For one Virginia family, last year’s promising holiday season became a season of grief because of a drunken driver. The man charged in the incident in Hanover County, VA, told police he had consumed as many as a dozen beers, and had a blood-alcohol content of .15. He now is being held without bond, charged with manslaughter and other crimes.
It was the day after Thanksgiving, Nov. 26, 2011, and a 23-year-old son and his mother were returning home to King William from a Christmas shopping trip to Wal-Mart in Ashland. They were traveling east on state Route 54 about a mile east of Interstate 95. According to news reports, at about 9:45 p.m. they were sideswiped by an oncoming SUV that had crossed the center line.
The son, who was driving, was thrown to the roadway. His injuries were fatal. The mother suffered injuries to her head and chest.
The driver of the vehicle that struck them was found sitting in his vehicle 481 feet away, partially off the two-lane road. Investigators said that he later admitted to being an illegal immigrant. According to prosecuting attorneys, the man has used at least two aliases and is wanted in Caroline County and in Prince George’s County, Maryland (MD) for failure to appear on other traffic charges including reckless driving and no driver’s license, and has been convicted of a probation violation for failing to enroll in an alcohol safety program.
This driver now faces charges including aggravated involuntary manslaughter, DUI-related maiming, and DUI. He faces up to 25 years in prison if convicted in the death of the other driver, and would be deported after his prison term.
Ironically, the 23-year-victim, the youngest of three brothers, was known for speaking out to his family and at church against driving while impaired. “He wouldn’t let you get near a car if he thought you’d been drinking,” said one brother.
Despite stronger laws, people continue to drink and drive, often drinking heavily. In this case, the driver had a blood-alcohol content of nearly twice the legal limit. According to the Virginia Department of Motor Vehicles, a driver with a BAC of 0.15 is over 300 times more likely to be involved in a fatal crash than a sober driver.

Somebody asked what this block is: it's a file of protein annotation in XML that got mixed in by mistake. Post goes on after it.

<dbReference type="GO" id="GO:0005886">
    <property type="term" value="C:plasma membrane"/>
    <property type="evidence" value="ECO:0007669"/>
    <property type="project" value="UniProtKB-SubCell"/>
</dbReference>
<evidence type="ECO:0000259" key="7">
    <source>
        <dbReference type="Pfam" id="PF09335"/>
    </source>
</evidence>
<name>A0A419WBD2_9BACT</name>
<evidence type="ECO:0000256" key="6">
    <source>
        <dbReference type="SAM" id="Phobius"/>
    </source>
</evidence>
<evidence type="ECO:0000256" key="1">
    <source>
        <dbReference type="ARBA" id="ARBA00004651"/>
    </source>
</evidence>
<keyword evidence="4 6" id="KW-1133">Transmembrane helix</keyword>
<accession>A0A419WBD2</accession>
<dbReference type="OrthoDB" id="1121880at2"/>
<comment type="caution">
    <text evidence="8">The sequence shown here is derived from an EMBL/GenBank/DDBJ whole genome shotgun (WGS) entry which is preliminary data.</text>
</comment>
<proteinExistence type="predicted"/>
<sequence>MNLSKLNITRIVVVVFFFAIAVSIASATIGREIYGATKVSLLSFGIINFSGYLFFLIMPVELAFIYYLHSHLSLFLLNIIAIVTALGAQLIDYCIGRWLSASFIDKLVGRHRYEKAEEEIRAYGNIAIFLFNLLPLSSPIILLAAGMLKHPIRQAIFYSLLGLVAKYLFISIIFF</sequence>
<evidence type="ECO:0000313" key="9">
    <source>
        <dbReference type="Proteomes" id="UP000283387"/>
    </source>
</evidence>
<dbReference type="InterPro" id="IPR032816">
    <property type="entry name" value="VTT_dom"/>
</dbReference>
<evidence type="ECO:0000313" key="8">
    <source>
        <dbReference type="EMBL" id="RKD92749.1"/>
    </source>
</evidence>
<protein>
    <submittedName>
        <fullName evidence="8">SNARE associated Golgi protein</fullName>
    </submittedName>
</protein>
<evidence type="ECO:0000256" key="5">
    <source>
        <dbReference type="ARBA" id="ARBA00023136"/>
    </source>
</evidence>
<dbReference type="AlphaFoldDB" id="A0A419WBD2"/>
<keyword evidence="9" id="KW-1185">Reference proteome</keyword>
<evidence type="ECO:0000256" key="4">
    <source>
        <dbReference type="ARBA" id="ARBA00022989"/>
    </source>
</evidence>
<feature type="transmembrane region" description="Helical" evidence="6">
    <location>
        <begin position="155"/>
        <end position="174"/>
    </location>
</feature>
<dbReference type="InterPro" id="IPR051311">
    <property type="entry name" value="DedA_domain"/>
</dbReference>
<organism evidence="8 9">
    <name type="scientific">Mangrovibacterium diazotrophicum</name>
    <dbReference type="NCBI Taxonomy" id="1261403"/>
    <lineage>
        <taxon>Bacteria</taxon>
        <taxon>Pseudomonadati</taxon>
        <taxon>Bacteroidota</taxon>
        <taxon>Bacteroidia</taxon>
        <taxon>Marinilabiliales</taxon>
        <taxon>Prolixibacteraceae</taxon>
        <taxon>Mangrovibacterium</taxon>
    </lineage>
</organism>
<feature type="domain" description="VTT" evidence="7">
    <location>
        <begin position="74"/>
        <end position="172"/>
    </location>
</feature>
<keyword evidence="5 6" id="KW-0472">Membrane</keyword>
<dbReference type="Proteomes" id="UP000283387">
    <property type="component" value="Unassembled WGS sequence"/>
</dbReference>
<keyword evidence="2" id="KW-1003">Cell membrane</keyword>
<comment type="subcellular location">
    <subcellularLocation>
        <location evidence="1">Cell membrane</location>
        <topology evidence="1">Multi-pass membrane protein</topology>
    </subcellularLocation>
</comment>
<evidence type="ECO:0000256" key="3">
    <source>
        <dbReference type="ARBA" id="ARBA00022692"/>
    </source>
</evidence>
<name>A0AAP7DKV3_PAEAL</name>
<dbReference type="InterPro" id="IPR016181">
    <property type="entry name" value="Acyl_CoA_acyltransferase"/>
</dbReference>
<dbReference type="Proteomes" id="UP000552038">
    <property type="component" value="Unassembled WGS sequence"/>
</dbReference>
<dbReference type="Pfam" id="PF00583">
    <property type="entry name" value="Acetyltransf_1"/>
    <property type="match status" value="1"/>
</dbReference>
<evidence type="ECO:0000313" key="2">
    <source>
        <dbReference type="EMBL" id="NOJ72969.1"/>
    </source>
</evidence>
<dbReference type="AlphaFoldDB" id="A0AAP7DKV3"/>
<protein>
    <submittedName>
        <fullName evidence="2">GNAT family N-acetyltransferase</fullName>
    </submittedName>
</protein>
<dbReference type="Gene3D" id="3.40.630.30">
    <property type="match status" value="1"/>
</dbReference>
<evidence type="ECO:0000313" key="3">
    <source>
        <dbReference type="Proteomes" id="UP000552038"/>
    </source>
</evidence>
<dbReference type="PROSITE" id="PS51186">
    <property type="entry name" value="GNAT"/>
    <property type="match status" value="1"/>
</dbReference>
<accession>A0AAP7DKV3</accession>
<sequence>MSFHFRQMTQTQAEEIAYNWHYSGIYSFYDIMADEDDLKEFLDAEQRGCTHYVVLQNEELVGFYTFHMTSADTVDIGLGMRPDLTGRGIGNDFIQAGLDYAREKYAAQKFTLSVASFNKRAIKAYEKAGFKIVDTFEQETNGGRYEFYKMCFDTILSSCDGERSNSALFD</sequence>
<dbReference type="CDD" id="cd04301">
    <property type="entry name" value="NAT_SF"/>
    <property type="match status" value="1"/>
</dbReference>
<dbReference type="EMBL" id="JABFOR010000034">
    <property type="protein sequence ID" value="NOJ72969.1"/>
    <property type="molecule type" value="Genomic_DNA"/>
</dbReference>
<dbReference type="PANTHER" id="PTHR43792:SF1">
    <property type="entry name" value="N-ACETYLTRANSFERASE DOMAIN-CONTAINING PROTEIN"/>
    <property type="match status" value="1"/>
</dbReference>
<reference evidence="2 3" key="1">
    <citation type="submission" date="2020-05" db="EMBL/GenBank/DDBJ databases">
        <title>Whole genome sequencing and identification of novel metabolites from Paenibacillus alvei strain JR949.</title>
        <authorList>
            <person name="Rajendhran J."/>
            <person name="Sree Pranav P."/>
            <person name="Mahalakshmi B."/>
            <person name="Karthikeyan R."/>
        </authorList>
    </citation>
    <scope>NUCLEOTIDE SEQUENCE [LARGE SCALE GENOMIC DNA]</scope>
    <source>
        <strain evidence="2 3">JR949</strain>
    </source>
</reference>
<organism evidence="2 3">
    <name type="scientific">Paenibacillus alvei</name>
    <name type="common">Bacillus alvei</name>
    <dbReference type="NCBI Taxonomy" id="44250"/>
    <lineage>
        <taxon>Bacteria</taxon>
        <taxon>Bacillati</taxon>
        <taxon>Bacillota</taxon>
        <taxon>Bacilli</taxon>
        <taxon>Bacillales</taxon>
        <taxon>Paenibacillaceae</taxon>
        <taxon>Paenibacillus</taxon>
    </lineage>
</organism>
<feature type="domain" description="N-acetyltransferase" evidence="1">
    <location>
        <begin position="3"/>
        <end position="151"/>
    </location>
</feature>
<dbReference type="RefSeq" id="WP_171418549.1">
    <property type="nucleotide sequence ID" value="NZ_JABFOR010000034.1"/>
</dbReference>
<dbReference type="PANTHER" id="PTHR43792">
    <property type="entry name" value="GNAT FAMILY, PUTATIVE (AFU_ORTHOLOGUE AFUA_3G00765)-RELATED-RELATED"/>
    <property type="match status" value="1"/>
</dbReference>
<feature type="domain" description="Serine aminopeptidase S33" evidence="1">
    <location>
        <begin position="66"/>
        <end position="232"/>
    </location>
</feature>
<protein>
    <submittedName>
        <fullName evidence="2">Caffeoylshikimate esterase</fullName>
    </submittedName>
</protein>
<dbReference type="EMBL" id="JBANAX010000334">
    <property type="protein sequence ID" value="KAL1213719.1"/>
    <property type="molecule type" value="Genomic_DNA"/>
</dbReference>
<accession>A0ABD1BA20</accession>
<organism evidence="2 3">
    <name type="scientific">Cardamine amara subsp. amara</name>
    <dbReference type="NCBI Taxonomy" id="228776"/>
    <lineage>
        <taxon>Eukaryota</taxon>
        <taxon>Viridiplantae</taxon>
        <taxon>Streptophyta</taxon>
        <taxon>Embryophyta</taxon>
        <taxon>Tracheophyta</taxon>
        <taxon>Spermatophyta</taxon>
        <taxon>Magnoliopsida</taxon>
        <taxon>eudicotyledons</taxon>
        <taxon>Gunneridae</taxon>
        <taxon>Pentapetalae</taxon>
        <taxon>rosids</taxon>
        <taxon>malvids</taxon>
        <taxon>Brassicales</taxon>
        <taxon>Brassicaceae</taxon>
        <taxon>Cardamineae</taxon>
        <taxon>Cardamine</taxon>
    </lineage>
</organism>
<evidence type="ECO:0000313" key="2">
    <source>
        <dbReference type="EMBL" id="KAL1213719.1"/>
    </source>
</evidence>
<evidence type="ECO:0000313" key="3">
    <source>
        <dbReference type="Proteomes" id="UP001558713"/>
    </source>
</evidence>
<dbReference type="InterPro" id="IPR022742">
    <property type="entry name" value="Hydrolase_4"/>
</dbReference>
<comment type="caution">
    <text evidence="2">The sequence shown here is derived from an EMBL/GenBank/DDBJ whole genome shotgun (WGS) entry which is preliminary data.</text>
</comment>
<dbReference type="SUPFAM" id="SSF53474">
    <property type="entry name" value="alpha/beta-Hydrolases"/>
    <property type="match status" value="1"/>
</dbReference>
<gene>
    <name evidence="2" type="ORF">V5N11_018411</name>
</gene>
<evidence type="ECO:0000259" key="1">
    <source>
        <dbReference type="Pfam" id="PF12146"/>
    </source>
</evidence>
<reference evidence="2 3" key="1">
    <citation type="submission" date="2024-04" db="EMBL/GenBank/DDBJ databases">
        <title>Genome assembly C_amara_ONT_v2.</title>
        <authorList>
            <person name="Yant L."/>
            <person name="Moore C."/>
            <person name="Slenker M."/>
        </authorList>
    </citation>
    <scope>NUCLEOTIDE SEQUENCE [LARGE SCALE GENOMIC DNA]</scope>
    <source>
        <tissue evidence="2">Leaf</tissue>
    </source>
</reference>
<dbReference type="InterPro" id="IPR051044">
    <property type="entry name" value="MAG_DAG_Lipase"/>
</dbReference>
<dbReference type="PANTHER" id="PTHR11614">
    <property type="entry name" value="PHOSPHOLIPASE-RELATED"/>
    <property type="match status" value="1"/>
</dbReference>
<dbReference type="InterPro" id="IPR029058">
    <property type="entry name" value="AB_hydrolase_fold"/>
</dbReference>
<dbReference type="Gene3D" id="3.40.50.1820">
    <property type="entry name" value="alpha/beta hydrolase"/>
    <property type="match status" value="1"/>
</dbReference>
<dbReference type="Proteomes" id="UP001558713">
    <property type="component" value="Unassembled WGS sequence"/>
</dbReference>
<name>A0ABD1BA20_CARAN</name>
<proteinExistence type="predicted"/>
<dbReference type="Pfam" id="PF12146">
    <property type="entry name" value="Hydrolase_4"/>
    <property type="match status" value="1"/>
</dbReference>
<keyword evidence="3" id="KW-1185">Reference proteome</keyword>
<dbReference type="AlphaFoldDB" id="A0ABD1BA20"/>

These senseless deaths and injuries keep happening at a terrible pace. The DMV reports that in 2009, 316 people were killed in alcohol-related crashes in Virginia. Nationally, the statistics are even worse. In 2009, 10,839 people were killed in alcohol-impaired driving crashes, accounting for nearly one-third (32 percent) of all traffic-related deaths in the United States.
Every day, almost 30 people in the United States die in crashes that involve an alcohol-impaired driver, according to the Centers for Disease Control and Prevention. This amounts to one death every 48 minutes. We can only hope that a heightened awareness of the dangers of drunk driving can reduce these tragedies.
Shapiro, Cooper Lewis & Appleton is a law firm which focuses on injury and accident law and we have handled thousands of car and truck accident cases. Check out our case results to see for yourself. The firm has deep roots in the Hampton Roads area. We’ve handled cases in all of the seven cities (Norfolk, Va. Beach, Chesapeake, Hampton, Portsmouth, Newport News, and Suffolk). Our office is based in Virginia Beach, located on Diamond Springs Road. All of our attorneys were raised in Virginia and have deep roots with the community.